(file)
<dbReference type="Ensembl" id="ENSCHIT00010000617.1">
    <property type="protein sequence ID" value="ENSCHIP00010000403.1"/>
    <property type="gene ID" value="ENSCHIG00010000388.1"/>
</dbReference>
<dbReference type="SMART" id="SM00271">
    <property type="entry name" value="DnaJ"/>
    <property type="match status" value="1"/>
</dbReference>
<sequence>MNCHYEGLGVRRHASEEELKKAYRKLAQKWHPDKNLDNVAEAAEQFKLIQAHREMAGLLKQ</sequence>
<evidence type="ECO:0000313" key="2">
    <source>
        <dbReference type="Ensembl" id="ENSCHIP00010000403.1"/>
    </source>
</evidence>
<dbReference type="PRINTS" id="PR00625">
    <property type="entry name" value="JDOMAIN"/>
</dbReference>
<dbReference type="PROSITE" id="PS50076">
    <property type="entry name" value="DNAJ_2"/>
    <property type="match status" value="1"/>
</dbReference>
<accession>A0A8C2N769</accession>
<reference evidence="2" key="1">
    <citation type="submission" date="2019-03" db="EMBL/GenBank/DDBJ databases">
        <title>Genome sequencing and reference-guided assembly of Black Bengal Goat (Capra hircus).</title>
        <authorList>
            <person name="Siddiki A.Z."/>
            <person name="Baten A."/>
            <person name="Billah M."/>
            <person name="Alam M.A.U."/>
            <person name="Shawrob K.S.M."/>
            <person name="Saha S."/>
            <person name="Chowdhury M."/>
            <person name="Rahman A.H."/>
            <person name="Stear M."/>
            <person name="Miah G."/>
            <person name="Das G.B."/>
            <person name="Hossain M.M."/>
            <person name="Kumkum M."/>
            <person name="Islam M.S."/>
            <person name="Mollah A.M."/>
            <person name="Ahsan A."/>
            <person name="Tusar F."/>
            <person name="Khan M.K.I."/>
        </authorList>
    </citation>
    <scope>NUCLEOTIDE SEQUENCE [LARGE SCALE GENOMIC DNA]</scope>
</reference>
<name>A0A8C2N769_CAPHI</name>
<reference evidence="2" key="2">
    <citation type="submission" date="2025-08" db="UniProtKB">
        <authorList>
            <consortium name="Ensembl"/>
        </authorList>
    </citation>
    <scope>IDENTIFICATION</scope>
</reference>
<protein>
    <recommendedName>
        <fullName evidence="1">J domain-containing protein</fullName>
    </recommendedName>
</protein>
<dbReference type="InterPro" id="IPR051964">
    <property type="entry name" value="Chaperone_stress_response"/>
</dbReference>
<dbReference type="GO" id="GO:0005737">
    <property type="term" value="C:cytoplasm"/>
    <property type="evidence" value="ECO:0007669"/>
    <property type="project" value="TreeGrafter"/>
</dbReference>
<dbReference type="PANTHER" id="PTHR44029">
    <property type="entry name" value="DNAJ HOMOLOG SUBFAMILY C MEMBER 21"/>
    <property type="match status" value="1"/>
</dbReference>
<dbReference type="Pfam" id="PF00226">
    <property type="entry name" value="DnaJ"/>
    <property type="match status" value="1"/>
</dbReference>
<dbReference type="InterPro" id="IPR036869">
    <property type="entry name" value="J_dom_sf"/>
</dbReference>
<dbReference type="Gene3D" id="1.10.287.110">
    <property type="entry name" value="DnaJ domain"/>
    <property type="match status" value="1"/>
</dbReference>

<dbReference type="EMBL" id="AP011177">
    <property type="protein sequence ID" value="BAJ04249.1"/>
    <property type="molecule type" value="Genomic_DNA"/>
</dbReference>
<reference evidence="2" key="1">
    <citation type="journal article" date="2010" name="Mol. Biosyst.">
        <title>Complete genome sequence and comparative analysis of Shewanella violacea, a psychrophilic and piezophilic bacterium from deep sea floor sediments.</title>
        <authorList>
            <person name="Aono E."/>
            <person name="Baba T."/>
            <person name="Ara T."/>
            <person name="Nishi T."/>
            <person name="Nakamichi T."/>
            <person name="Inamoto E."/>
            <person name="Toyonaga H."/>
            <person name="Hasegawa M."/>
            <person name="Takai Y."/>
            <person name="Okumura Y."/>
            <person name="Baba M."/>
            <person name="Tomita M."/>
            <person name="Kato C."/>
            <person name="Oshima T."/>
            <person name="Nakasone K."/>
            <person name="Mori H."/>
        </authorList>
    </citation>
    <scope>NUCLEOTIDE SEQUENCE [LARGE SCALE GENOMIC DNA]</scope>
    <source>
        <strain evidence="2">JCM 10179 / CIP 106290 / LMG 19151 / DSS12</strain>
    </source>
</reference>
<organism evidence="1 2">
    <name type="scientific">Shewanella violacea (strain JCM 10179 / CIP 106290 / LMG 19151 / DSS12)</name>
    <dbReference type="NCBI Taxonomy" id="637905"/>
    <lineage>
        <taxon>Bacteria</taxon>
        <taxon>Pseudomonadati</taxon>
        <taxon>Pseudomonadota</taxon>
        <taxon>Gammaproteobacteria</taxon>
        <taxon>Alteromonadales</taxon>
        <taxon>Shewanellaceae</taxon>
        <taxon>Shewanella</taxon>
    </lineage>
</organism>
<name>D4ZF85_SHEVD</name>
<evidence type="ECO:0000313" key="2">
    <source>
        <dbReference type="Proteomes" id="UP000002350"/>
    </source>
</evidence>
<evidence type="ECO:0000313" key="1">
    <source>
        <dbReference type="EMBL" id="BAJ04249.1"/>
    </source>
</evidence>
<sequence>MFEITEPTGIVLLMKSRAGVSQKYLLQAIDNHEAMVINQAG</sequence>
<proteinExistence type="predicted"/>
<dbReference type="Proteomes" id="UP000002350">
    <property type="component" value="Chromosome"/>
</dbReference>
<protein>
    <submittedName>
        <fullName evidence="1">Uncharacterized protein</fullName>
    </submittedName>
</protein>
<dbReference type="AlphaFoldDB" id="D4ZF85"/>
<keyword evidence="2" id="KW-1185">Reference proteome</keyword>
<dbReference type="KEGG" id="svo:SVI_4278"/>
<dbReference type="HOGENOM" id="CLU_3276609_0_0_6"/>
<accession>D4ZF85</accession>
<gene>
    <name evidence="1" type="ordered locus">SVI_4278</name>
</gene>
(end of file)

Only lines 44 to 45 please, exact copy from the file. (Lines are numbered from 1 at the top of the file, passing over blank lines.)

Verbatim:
            <person name="Khan M.K.I."/>
        </authorList>